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Hundreds of truckers headed to Ottawa in ’Freedom Rally’ convoy against vaccine mandate

Mandate for cross-border truckers went into effect on Jan. 15; rally expected to take a week

People hold a banner reading “for freedom” in front of trucks.

The convoy is scheduled to travel to Calgary on Sunday evening and to Ottawa on January 29.

Photo: La Presse canadienne / Darryl Dyck

RCI

Hundreds of truckers set off from British Columbia to Ottawa on Sunday to protest a federal vaccine mandate despite the urging of the country's largest trucking federation to comply.

The protest has been dubbed the Freedom Rally against the federal mandate for cross-border truckers, which went into effect on Jan. 15. 

Canadian truck drivers now need to be fully vaccinated if they want to avoid a two-week quarantine and pre-arrival molecular test for COVID-19 before crossing into Canada.

The Canadian Trucking Alliance and the American Trucking Associations say up to 26,000 of the 160,000 drivers who make regular trips across the Canada-U.S. border are likely to be sidelined as a result of the vaccine mandate.

It sparked a movement online to protest the mandate, with a GoFundMe raising money for the trucking rally raising over $2.5 million as of Sunday.

The goal is we're going to get [to Ottawa by next weekend] and demand these mandates get stopped, said rally attendee Candace Hill.

Hill was speaking from Delta, B.C., where supporters and truckers had gathered Sunday before setting off on their cross-country trip. The convoy is scheduled to meet up with another that left from Prince George, B.C., in Calgary on Sunday night.

The protesters were supported by anti-vaccine-mandate protesters throughout the province, including in Kamloops in B.C.'s Interior.

Candice Camille, a photographer who attended the Kamloops rally, said she was pleasantly surprised by the turnout there.

For me, the mandates need to change to fit our society's lifestyle and people's freedoms, she said. 

[The mandates should also] give the people the protection and the support on the other side, the people who feel like they need that protection and support.

Trade associations on both sides of the border have said the restriction would put additional strain on supply chains (new window) amid the latest COVID-19 surge and severe worker shortages.

But the Canadian Trucking Alliance (CTA), a federation of the country's carriers, owner-operators and industry suppliers, released a statement on Saturday (new window) strongly disapproving of the protest.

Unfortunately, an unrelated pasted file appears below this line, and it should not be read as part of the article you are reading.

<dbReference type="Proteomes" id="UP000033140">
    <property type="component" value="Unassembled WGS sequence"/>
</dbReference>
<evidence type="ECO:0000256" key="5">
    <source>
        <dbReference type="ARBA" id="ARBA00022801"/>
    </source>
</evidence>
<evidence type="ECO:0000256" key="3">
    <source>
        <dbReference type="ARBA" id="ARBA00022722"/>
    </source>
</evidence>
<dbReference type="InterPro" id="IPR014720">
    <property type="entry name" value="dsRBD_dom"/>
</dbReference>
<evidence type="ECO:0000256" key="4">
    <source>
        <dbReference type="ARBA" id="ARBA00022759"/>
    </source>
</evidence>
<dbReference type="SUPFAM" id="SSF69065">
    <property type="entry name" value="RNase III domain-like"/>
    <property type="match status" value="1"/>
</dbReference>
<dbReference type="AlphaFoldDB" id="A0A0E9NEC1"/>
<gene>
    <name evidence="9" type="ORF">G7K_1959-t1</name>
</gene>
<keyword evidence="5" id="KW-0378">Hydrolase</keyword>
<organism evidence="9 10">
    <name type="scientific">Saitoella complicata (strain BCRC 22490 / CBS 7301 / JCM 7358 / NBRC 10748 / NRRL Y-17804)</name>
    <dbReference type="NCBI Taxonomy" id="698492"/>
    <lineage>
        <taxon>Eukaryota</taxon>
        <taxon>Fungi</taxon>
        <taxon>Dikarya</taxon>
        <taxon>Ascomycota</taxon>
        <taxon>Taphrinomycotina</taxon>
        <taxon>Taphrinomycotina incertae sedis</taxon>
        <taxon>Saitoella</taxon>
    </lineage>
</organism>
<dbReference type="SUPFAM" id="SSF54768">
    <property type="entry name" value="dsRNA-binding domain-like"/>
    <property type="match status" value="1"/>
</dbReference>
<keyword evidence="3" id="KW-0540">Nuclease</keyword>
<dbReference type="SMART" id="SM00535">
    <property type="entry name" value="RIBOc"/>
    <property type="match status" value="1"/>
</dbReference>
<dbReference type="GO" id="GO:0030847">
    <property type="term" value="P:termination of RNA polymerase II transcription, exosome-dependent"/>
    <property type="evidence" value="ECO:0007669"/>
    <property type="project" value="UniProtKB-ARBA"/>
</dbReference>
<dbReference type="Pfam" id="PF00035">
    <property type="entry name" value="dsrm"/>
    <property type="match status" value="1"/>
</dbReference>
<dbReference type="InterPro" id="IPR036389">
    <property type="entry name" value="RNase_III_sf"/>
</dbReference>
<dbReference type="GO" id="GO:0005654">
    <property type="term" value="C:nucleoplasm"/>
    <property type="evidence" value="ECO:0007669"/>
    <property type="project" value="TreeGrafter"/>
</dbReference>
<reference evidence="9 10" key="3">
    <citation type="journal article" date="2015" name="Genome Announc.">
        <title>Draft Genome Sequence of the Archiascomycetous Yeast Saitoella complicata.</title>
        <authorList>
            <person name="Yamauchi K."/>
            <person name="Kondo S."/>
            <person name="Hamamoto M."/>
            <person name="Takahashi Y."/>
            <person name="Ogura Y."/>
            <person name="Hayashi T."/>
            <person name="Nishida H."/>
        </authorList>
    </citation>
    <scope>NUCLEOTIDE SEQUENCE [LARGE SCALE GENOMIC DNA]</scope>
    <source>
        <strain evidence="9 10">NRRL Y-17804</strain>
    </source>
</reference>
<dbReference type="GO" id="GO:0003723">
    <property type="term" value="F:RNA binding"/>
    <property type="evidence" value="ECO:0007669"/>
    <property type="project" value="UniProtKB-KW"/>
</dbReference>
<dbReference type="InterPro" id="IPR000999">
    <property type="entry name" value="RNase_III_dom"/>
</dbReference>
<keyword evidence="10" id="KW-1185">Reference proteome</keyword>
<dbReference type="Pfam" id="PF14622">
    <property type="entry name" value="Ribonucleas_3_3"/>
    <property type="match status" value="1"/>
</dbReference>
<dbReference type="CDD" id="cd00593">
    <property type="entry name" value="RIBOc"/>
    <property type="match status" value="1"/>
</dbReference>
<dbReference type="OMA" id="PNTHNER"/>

The statement says that the CTA's members should hold an organized protest on Parliament Hill instead of disrupting public roadways and border crossings for over a week.

Supporters line a highway outside of Kamloops B.C. to support truckers on their way to Ottawa to protest a COVID-19 vaccine mandate.

Supporters line a highway outside of Kamloops B.C. to support truckers on their way to Ottawa to protest a COVID-19 vaccine mandate.

Photo: (Candice Camille)

This regulation is not changing so, as an industry, we must adapt and comply with this mandate, said CTA president Stephen Laskowski in the statement. 

The only way to cross the border, in a commercial truck or any other vehicle, is to get vaccinated.

Laurent Flambourari, a truck driver and instructor at PBX Logistics in Burnaby, B.C., said the protests are a bit too late given the vaccine mandate went into effect a week ago.

You have the total right to not get vaccinated. But again, that has an impact on your life and the consequences which comes along, he said.

Anti-vaccine-mandate protesters in Kamloops, B.C., hold up a sign supporting the cross-country rally against a federal vaccine mandate for truckers crossing the U.S.-Canada Border.

Anti-vaccine-mandate protesters in Kamloops, B.C., hold up a sign supporting the cross-country rally against a federal vaccine mandate for truckers crossing the U.S.-Canada Border.

Photo: offert par Candice Camille

The vaccine mandate convoy is separate from a B.C. rally held Saturday, which was organized by the West Coast Trucking Association to protest poor highway conditions in B.C. this winter. (new window)

CBC News with files from Mark Gollom, The Canadian Press, and Chloé Dioré de Périgny

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